chapter
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INTERNATIONAL LAW - - - -

Is there really such a thing as international law? Certainly there are two common theories of international relations, each contradictory to the other, each quite untenable. One, the so-called naturalistic theory, dates from Machiavelli. It is based on the notion that the State is merely might personified, that it has the right to do anything that is profitable to it. On this view the State cannot fetter itself by international law; its relations with other States depend simply on the respective strength which it and they possess. This theory leads to an absurdity. It it of course true that the State implies physical might. But if a State be that and nothing else, if it pay no heed to reason or to conscience, it will never maintain itself in a proper condition of safety. Even naturalistic thinkers allow that it is a function of the State to preserve internal order; that it cannot do if it refuses to obey any law in its relations with other States. Its deliberate contempt for good faith, loyalty, and treaty agreements in external relations would raise a crowd of enemies, and prevent it from fulfilling its purpose-the embodiment of physical force. Even Machiavelli's ideal, Caesar Borgia, ultimately fell into the pit which he had digged for others For the end and object of the State's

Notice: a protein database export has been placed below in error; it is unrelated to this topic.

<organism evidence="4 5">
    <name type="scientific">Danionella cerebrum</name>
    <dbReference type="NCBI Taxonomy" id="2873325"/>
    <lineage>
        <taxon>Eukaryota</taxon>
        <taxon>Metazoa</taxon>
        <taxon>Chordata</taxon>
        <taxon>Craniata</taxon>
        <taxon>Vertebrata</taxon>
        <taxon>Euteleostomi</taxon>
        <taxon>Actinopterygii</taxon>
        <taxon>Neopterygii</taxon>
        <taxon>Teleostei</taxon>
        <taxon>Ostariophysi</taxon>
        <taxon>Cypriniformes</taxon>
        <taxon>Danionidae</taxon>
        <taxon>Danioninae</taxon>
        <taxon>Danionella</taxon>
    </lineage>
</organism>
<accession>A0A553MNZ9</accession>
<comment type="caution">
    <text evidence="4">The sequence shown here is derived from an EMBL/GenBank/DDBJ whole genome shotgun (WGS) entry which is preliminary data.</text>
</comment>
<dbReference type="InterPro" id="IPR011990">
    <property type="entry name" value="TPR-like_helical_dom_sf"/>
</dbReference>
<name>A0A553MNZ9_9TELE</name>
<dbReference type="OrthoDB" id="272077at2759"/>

existence is not physical might; it embodies might only in order that it may protect and develop the nobler aspects of mankind. Thus the doctrine of pure might is a vain doctrine; it is immoral because it cannot justify its own existence.